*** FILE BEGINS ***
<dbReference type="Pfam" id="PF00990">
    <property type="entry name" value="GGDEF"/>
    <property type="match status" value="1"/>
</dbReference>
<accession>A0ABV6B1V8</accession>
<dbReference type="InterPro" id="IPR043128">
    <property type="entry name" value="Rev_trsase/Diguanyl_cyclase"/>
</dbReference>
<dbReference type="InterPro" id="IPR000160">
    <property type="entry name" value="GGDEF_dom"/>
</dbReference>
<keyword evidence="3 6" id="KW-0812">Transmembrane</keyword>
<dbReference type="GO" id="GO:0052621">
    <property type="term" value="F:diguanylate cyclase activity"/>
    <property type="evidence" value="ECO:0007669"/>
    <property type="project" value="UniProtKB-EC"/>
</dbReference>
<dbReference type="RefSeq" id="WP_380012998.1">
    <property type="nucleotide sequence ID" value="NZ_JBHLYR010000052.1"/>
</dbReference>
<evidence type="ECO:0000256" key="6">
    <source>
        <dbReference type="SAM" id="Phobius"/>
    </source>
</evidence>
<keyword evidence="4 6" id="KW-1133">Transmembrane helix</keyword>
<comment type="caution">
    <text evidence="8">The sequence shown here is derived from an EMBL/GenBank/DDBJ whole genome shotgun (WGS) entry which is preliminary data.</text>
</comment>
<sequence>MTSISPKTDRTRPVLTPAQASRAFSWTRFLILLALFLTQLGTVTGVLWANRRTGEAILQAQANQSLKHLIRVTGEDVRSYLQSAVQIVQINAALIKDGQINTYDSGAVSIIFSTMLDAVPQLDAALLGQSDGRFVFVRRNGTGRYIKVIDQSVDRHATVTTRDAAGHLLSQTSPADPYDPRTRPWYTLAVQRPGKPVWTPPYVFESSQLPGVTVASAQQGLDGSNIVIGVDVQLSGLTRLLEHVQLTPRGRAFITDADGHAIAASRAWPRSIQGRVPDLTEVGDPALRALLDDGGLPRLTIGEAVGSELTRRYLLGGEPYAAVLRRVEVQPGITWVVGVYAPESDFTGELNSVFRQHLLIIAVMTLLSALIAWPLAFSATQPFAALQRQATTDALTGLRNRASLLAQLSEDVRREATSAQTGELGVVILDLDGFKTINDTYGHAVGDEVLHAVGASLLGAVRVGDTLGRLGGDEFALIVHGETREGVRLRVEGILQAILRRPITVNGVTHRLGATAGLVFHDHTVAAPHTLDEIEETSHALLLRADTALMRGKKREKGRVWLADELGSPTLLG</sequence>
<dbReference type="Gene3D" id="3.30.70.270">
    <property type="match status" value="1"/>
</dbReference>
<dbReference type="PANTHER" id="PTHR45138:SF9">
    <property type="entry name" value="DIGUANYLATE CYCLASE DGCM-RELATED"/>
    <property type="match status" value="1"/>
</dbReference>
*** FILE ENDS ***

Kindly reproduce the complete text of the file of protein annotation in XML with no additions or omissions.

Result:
<dbReference type="Pfam" id="PF00990">
    <property type="entry name" value="GGDEF"/>
    <property type="match status" value="1"/>
</dbReference>
<accession>A0ABV6B1V8</accession>
<dbReference type="InterPro" id="IPR043128">
    <property type="entry name" value="Rev_trsase/Diguanyl_cyclase"/>
</dbReference>
<dbReference type="InterPro" id="IPR000160">
    <property type="entry name" value="GGDEF_dom"/>
</dbReference>
<keyword evidence="3 6" id="KW-0812">Transmembrane</keyword>
<dbReference type="GO" id="GO:0052621">
    <property type="term" value="F:diguanylate cyclase activity"/>
    <property type="evidence" value="ECO:0007669"/>
    <property type="project" value="UniProtKB-EC"/>
</dbReference>
<dbReference type="RefSeq" id="WP_380012998.1">
    <property type="nucleotide sequence ID" value="NZ_JBHLYR010000052.1"/>
</dbReference>
<evidence type="ECO:0000256" key="6">
    <source>
        <dbReference type="SAM" id="Phobius"/>
    </source>
</evidence>
<keyword evidence="4 6" id="KW-1133">Transmembrane helix</keyword>
<comment type="caution">
    <text evidence="8">The sequence shown here is derived from an EMBL/GenBank/DDBJ whole genome shotgun (WGS) entry which is preliminary data.</text>
</comment>
<sequence>MTSISPKTDRTRPVLTPAQASRAFSWTRFLILLALFLTQLGTVTGVLWANRRTGEAILQAQANQSLKHLIRVTGEDVRSYLQSAVQIVQINAALIKDGQINTYDSGAVSIIFSTMLDAVPQLDAALLGQSDGRFVFVRRNGTGRYIKVIDQSVDRHATVTTRDAAGHLLSQTSPADPYDPRTRPWYTLAVQRPGKPVWTPPYVFESSQLPGVTVASAQQGLDGSNIVIGVDVQLSGLTRLLEHVQLTPRGRAFITDADGHAIAASRAWPRSIQGRVPDLTEVGDPALRALLDDGGLPRLTIGEAVGSELTRRYLLGGEPYAAVLRRVEVQPGITWVVGVYAPESDFTGELNSVFRQHLLIIAVMTLLSALIAWPLAFSATQPFAALQRQATTDALTGLRNRASLLAQLSEDVRREATSAQTGELGVVILDLDGFKTINDTYGHAVGDEVLHAVGASLLGAVRVGDTLGRLGGDEFALIVHGETREGVRLRVEGILQAILRRPITVNGVTHRLGATAGLVFHDHTVAAPHTLDEIEETSHALLLRADTALMRGKKREKGRVWLADELGSPTLLG</sequence>
<dbReference type="Gene3D" id="3.30.70.270">
    <property type="match status" value="1"/>
</dbReference>
<dbReference type="PANTHER" id="PTHR45138:SF9">
    <property type="entry name" value="DIGUANYLATE CYCLASE DGCM-RELATED"/>
    <property type="match status" value="1"/>
</dbReference>